Created By The Mercury 7 Astronauts
Astronaut Eileen Collins is a retired United States Air Force colonel. Revered for commanding STS-114 on the Return to Flight mission following the space shuttle Columbia accident, Collins’ career with NASA is full of accomplishments, including becoming the first woman space shuttle pilot and the first woman commander. As a four-time spaceflight veteran, Collins logged more than 872 hours in space and her missions include STS-63, STS-84, STS-93 and STS-114.
On her first spaceflight in 1995, Collins made history as she took the controls of Discovery on STS-63 and became the first female space shuttle pilot. STS-63 mission highlights in space include a rendezvous between Discovery and the Russian Space Station Mir. The crew also performed the deployment and retrieval of an astronomy satellite and completed a spacewalk.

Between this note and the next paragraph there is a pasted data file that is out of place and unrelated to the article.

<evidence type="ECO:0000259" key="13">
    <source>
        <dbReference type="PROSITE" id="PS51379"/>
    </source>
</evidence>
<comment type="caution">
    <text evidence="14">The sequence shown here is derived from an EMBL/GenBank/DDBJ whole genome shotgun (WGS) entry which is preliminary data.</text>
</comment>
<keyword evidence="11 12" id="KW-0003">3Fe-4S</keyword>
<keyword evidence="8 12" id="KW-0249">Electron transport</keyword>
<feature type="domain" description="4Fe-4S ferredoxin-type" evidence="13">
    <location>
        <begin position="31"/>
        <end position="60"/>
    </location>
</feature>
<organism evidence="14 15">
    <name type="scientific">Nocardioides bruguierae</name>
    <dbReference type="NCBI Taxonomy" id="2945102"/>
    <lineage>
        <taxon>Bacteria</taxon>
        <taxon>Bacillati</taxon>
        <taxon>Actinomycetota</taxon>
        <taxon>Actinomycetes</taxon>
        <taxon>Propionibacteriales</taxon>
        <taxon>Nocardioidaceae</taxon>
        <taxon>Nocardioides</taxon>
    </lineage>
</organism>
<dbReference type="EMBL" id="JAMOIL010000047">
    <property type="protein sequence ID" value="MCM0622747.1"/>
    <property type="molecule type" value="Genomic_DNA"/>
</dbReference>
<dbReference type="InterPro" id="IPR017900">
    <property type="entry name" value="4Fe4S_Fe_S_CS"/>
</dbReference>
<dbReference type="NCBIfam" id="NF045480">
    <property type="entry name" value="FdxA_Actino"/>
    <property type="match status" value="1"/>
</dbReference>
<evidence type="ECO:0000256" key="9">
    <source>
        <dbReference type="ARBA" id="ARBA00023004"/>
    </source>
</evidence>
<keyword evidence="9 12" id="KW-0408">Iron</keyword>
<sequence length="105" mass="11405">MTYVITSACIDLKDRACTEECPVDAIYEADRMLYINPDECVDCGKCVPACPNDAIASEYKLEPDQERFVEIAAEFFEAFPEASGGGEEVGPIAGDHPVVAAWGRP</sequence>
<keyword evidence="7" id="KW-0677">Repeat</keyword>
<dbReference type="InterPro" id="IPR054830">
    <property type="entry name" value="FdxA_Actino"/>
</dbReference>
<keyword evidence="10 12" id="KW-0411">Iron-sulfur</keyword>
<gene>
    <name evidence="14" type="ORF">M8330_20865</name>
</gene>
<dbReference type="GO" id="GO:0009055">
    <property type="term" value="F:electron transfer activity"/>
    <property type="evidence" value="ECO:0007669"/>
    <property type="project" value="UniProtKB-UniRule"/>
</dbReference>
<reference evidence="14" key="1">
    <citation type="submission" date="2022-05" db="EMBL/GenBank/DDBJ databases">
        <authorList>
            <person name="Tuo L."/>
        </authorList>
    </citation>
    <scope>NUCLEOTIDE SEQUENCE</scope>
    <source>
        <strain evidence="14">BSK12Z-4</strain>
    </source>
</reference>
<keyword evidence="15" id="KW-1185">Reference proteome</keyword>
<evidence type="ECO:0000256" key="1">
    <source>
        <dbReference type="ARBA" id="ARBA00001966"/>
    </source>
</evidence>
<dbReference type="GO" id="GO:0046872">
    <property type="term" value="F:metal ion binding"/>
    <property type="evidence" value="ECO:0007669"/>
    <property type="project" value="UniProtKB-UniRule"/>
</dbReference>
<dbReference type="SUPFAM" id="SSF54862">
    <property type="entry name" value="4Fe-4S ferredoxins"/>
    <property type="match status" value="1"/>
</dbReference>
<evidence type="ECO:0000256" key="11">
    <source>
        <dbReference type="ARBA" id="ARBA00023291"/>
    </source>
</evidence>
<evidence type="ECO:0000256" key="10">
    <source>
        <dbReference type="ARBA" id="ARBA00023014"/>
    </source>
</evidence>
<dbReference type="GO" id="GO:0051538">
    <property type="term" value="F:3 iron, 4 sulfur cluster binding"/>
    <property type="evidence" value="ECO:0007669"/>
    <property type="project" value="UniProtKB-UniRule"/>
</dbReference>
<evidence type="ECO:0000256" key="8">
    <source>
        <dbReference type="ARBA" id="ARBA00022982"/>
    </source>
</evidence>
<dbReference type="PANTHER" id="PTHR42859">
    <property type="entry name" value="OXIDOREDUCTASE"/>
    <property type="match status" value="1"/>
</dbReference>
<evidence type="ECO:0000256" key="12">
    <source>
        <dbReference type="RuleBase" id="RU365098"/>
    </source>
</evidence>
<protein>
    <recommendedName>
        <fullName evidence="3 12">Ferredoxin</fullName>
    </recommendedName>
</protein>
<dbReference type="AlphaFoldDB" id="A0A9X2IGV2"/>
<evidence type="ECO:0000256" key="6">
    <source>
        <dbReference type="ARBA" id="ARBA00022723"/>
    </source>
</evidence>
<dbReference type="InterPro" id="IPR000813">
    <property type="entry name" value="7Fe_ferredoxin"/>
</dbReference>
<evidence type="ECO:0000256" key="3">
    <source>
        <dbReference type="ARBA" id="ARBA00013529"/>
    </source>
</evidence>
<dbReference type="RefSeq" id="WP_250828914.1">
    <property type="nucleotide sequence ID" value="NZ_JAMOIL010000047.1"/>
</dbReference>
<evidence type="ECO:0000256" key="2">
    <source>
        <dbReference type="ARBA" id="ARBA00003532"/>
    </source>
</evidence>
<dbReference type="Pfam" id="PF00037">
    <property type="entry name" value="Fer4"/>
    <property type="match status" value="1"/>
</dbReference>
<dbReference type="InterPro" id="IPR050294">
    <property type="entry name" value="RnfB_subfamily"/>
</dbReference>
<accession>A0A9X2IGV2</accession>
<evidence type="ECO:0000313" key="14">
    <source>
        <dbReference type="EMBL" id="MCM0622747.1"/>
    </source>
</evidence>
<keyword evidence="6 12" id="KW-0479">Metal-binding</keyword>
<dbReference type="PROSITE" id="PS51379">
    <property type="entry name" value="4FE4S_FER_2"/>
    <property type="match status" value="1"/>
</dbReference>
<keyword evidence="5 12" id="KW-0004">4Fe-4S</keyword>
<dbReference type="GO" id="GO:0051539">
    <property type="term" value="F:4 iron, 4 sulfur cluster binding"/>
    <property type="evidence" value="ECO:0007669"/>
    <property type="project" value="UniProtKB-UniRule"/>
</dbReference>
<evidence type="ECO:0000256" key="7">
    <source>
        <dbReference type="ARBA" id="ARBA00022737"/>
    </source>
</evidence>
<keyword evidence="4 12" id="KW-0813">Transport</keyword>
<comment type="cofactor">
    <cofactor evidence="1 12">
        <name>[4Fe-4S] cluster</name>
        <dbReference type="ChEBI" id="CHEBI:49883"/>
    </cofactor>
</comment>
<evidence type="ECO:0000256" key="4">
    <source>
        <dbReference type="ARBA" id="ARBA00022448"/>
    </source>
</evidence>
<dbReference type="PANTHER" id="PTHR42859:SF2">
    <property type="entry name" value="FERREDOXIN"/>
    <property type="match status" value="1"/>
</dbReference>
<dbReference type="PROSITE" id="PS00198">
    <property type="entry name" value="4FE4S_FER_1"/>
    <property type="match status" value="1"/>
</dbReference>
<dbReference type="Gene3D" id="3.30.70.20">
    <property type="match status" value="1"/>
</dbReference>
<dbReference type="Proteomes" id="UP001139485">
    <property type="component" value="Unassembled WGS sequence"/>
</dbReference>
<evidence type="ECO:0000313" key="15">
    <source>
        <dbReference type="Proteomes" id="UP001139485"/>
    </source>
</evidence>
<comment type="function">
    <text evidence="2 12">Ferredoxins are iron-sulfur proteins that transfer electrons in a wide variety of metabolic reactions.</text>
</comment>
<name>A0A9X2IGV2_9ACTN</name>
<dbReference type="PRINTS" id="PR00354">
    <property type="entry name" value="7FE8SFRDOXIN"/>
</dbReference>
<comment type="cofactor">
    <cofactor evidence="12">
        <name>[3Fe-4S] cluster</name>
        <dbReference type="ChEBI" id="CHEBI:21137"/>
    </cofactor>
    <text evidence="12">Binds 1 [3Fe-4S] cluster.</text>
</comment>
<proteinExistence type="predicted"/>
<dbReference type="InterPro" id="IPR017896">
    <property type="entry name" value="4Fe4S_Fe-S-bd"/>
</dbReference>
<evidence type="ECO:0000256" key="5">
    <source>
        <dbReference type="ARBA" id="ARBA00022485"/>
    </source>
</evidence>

Collins’ second spaceflight was aboard space shuttle Atlantis on STS-84, which was the sixth Shuttle-Mir docking mission for NASA. The highlight of this mission was the transfer of the fourth U.S. crew member to the Russian space station.
In July 1999, Collins became the first woman to command a space shuttle on STS-93. The crew aboard space shuttle Columbia deployed the Chandra X-Ray Observatory, a telescope designed to conduct comprehensive studies of the universe. This telescope has enabled scientists to study exotic phenomena, such as exploding stars, quasars and black holes.
Collins commanded a shuttle for the second time in 2005 on the Return to Flight mission following the Columbia incident. The STS-114 crew docked the space shuttle at the International Space Station to test and evaluate new procedures for flight safety, shuttle inspection and repair techniques.
Collins retired from NASA in 2006 to spend more time with her family and pursue other interests. Since her retirement from NASA, Collins has worked with CNN as a space shuttle analyst, covering shuttle launches and landings.
Currently, Collins serves as an adviser to the National Space Biomedical Research Institute and as a consultant in the aerospace industry.
Collins was inducted into the U.S. Astronaut Hall of Fame on April 19, 2013.